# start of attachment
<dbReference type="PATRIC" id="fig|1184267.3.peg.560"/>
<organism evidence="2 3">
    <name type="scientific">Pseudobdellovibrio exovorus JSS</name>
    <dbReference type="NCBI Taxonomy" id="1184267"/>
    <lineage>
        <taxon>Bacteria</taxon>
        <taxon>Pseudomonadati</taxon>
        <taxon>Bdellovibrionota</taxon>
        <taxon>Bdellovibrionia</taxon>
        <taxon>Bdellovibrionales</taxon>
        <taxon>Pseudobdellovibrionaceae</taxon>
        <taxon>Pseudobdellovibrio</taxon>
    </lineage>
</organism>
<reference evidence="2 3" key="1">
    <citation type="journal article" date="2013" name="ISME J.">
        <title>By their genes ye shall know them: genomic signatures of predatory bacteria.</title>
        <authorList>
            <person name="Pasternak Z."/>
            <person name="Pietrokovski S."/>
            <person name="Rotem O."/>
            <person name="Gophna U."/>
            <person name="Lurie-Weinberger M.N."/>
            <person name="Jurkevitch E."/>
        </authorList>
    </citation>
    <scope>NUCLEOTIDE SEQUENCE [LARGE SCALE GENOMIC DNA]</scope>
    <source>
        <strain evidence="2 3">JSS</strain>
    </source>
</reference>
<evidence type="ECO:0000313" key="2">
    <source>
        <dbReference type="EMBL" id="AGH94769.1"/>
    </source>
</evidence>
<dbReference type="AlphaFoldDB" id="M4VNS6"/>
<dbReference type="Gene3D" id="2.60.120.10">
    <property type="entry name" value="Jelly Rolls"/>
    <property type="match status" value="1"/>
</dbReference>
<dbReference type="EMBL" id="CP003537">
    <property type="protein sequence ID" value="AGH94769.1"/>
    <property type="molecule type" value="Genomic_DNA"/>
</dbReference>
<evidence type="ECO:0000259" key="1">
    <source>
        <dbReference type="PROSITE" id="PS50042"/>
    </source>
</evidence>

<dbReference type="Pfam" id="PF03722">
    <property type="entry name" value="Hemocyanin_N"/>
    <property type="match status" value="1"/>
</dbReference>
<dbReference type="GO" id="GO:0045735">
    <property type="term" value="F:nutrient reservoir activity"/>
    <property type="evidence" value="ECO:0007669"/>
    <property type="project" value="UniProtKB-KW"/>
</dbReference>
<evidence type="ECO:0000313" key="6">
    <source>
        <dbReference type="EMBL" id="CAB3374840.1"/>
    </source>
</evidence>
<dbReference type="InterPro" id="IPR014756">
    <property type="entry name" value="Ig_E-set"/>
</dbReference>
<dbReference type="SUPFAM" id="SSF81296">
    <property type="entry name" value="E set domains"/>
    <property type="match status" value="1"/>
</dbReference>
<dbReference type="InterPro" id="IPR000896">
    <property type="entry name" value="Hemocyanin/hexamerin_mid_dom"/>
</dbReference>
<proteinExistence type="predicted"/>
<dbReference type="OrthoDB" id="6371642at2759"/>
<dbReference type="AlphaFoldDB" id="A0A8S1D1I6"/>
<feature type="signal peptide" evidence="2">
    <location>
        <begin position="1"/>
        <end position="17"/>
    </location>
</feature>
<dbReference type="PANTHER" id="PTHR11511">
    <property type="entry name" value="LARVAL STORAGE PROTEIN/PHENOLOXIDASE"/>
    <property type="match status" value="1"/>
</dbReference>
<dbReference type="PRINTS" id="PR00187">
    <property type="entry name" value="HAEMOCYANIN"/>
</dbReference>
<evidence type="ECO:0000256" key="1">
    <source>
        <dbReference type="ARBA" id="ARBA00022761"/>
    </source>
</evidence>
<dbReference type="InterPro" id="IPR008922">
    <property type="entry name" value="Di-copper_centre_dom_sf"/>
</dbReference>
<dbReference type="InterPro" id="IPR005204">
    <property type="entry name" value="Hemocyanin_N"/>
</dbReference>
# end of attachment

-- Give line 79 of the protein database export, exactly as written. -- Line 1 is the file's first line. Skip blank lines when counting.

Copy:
    <location>